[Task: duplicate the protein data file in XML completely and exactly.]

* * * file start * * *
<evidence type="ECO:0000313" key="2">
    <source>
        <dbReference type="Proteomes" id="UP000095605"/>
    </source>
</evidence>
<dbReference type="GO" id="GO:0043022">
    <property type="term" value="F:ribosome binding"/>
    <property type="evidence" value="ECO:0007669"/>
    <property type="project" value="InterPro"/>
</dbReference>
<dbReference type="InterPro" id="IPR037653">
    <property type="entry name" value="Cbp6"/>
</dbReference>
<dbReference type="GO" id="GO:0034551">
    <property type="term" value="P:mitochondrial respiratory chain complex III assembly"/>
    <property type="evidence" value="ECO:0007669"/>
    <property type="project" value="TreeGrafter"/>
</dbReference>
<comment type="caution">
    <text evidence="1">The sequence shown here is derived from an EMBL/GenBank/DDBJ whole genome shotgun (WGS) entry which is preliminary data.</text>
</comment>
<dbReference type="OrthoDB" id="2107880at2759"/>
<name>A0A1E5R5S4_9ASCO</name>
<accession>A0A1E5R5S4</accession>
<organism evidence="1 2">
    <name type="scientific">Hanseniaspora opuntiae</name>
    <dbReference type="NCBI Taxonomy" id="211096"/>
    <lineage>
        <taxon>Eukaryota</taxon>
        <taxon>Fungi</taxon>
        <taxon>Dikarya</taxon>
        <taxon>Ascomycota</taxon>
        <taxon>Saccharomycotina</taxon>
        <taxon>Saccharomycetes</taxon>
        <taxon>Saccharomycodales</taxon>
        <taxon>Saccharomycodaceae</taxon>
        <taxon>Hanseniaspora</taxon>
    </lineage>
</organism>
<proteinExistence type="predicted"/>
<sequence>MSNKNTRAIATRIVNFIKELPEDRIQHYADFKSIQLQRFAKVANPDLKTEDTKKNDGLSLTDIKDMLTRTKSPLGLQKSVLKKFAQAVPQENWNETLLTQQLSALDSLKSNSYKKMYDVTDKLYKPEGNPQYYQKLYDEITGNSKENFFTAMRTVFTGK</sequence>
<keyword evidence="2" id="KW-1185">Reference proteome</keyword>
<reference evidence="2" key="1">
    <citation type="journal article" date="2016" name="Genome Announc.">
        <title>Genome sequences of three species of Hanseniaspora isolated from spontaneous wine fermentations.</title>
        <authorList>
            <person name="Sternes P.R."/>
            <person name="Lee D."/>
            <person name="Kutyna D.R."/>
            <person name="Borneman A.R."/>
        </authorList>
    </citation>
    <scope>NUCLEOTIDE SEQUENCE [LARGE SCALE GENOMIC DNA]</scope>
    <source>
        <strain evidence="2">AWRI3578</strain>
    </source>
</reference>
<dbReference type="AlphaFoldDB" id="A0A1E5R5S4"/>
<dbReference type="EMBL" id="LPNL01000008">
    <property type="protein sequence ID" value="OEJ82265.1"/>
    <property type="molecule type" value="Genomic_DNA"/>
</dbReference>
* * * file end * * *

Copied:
<evidence type="ECO:0000313" key="2">
    <source>
        <dbReference type="Proteomes" id="UP000095605"/>
    </source>
</evidence>
<dbReference type="GO" id="GO:0043022">
    <property type="term" value="F:ribosome binding"/>
    <property type="evidence" value="ECO:0007669"/>
    <property type="project" value="InterPro"/>
</dbReference>
<dbReference type="InterPro" id="IPR037653">
    <property type="entry name" value="Cbp6"/>
</dbReference>
<dbReference type="GO" id="GO:0034551">
    <property type="term" value="P:mitochondrial respiratory chain complex III assembly"/>
    <property type="evidence" value="ECO:0007669"/>
    <property type="project" value="TreeGrafter"/>
</dbReference>
<comment type="caution">
    <text evidence="1">The sequence shown here is derived from an EMBL/GenBank/DDBJ whole genome shotgun (WGS) entry which is preliminary data.</text>
</comment>
<dbReference type="OrthoDB" id="2107880at2759"/>
<name>A0A1E5R5S4_9ASCO</name>
<accession>A0A1E5R5S4</accession>
<organism evidence="1 2">
    <name type="scientific">Hanseniaspora opuntiae</name>
    <dbReference type="NCBI Taxonomy" id="211096"/>
    <lineage>
        <taxon>Eukaryota</taxon>
        <taxon>Fungi</taxon>
        <taxon>Dikarya</taxon>
        <taxon>Ascomycota</taxon>
        <taxon>Saccharomycotina</taxon>
        <taxon>Saccharomycetes</taxon>
        <taxon>Saccharomycodales</taxon>
        <taxon>Saccharomycodaceae</taxon>
        <taxon>Hanseniaspora</taxon>
    </lineage>
</organism>
<proteinExistence type="predicted"/>
<sequence>MSNKNTRAIATRIVNFIKELPEDRIQHYADFKSIQLQRFAKVANPDLKTEDTKKNDGLSLTDIKDMLTRTKSPLGLQKSVLKKFAQAVPQENWNETLLTQQLSALDSLKSNSYKKMYDVTDKLYKPEGNPQYYQKLYDEITGNSKENFFTAMRTVFTGK</sequence>
<keyword evidence="2" id="KW-1185">Reference proteome</keyword>
<reference evidence="2" key="1">
    <citation type="journal article" date="2016" name="Genome Announc.">
        <title>Genome sequences of three species of Hanseniaspora isolated from spontaneous wine fermentations.</title>
        <authorList>
            <person name="Sternes P.R."/>
            <person name="Lee D."/>
            <person name="Kutyna D.R."/>
            <person name="Borneman A.R."/>
        </authorList>
    </citation>
    <scope>NUCLEOTIDE SEQUENCE [LARGE SCALE GENOMIC DNA]</scope>
    <source>
        <strain evidence="2">AWRI3578</strain>
    </source>
</reference>
<dbReference type="AlphaFoldDB" id="A0A1E5R5S4"/>
<dbReference type="EMBL" id="LPNL01000008">
    <property type="protein sequence ID" value="OEJ82265.1"/>
    <property type="molecule type" value="Genomic_DNA"/>
</dbReference>